To test for COVID-19, a health care provider uses a long swab to take a sample from the back of the nose (nasopharyngeal swab). The sample is then sent to a lab for testing. If your child is coughing up phlegm (sputum), that may be sent for testing.
Multisystem inflammatory syndrome in children (MIS-C) is a serious condition in which some parts of the body — such as the heart, lungs, blood vessels, kidneys, digestive system, brain, skin or eyes — become severely inflamed. Evidence indicates that many of these children were infected with the COVID-19 virus in the past, as shown by positive antibody test results, suggesting that MIS-C is caused by an excessive immune response related to COVID-19.
Possible signs and symptoms of MIS-C include:
Emergency warning signs of MIS-C include:
If your child shows any emergency warning signs or is severely sick with other signs and symptoms, take your child to the nearest emergency department or call 911 or your local emergency number. If your child isn't severely ill but shows other signs or symptoms of MIS-C, contact your child's doctor right away for advice.
Anyone who has had COVID-19 can develop a post-COVID-19 condition. Research suggests that children with both mild and severe COVID-19 have experienced long-term symptoms. The most common symptoms in children include:
These symptoms could affect your child's ability to attend school or do his or her usual activities. If your child is experiencing long-term symptoms, consider talking to your child's teachers about his or her needs.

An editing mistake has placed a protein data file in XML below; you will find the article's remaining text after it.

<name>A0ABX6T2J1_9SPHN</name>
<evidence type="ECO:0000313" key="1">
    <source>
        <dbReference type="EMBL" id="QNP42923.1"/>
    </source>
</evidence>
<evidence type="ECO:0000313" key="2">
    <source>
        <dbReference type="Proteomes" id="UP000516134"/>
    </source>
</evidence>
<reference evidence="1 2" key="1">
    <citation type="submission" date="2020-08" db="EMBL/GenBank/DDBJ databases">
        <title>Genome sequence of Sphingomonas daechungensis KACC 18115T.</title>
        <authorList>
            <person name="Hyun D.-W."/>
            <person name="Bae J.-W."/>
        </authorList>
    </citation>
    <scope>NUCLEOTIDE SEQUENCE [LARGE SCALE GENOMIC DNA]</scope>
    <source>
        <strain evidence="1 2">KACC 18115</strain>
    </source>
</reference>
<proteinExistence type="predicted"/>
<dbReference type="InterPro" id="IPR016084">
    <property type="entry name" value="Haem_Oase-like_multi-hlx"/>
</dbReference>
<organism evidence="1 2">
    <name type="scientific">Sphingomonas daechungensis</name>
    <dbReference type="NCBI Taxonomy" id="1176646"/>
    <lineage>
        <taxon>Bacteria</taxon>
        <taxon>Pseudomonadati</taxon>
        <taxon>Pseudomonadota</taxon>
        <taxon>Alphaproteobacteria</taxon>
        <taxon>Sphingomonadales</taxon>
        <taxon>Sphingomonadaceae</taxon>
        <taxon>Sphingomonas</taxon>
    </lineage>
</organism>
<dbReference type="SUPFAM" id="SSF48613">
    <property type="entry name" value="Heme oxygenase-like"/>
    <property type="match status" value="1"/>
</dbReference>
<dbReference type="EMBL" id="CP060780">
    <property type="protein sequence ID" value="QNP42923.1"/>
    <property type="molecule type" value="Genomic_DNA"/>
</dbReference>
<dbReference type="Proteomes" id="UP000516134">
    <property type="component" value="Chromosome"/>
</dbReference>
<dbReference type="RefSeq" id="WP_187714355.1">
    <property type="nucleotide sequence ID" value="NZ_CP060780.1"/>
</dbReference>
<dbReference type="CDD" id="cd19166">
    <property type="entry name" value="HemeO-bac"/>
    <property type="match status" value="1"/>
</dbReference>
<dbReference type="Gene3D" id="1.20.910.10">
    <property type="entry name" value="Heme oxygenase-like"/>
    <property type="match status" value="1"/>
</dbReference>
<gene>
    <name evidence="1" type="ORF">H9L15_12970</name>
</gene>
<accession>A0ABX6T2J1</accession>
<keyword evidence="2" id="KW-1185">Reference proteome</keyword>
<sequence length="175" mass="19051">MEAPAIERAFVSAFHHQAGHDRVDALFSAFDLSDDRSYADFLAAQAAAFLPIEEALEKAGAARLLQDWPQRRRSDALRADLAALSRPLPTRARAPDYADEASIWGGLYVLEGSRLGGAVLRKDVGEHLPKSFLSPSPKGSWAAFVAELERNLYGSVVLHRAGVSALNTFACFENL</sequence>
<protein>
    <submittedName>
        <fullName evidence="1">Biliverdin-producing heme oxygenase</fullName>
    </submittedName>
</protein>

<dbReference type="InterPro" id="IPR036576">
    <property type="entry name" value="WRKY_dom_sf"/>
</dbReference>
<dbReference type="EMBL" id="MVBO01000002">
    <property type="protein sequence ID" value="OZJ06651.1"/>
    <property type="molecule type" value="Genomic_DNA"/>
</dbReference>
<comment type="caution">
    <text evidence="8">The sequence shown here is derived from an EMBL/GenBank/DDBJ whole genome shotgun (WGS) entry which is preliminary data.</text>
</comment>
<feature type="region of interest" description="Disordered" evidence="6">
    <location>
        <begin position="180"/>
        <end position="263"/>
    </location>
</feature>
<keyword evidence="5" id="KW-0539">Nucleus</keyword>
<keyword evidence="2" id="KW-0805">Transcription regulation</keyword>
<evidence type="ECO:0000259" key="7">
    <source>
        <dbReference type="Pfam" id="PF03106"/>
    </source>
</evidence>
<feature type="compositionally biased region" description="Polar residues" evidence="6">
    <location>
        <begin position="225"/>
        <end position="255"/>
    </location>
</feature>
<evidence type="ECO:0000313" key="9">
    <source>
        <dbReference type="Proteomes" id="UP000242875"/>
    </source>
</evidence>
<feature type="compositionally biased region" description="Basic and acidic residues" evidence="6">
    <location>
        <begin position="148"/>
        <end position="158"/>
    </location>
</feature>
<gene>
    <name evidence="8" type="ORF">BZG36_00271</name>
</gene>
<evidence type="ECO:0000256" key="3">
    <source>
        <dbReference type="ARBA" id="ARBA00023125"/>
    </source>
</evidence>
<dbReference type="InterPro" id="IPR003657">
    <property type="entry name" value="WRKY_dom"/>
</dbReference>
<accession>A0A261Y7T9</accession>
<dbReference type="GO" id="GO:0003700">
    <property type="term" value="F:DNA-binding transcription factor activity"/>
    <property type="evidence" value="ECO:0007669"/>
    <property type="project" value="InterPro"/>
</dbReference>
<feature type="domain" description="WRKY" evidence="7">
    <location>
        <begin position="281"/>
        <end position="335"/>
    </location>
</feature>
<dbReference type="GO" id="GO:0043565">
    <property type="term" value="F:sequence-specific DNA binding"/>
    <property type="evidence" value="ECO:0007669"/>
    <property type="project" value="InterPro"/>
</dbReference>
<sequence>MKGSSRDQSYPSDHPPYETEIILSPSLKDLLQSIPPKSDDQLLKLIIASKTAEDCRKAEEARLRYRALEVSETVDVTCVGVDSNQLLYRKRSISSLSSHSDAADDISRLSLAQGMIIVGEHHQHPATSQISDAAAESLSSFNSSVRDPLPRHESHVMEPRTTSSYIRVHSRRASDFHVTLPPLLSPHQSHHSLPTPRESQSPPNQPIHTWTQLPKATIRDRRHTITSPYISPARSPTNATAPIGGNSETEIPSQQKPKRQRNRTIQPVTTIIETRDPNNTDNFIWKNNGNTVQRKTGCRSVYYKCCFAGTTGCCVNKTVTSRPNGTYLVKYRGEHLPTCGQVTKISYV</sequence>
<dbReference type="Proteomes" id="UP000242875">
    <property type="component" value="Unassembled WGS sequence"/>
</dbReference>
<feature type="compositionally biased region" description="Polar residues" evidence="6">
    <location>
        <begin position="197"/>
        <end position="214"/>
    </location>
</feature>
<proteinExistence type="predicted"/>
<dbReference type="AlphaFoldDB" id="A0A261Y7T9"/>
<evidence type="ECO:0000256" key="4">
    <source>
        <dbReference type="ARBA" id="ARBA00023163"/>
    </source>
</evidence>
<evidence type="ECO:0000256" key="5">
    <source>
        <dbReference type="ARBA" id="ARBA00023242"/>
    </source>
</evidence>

A COVID-19 vaccine can prevent your child from getting COVID-19 and spreading it at home and in school.
If your child gets COVID-19, a COVID-19 vaccine could prevent severe illness.
Getting a COVID-19 vaccine can also help keep your child in school and more safely have playdates and participate in sports and other group activities.
In the U.S., COVID-19 vaccines are available to children by age group:
Ages 5 through 11. The U.S. Food and Drug Administration (FDA) has given emergency use authorization to a Pfizer-BioNTech COVID-19 vaccine for this age group. This vaccine involves two shots, given three weeks apart. It contains a lower dose than the Pfizer-BioNTech COVID-19 vaccine used for people age 12 and older.
This vaccine is about 91% effective in preventing COVID-19 in children ages 5 through 11.
Ages 12 through 15. The FDA has given emergency use authorization to a Pfizer-BioNTech COVID-19 vaccine for this age group. This vaccine involves two shots. The second dose can be given three to eight weeks after the first dose. It contains the same dose as the Pfizer-BioNTech COVID-19 vaccine for people ages 16 and older. The second dose can be given up to six weeks after the first dose, if needed.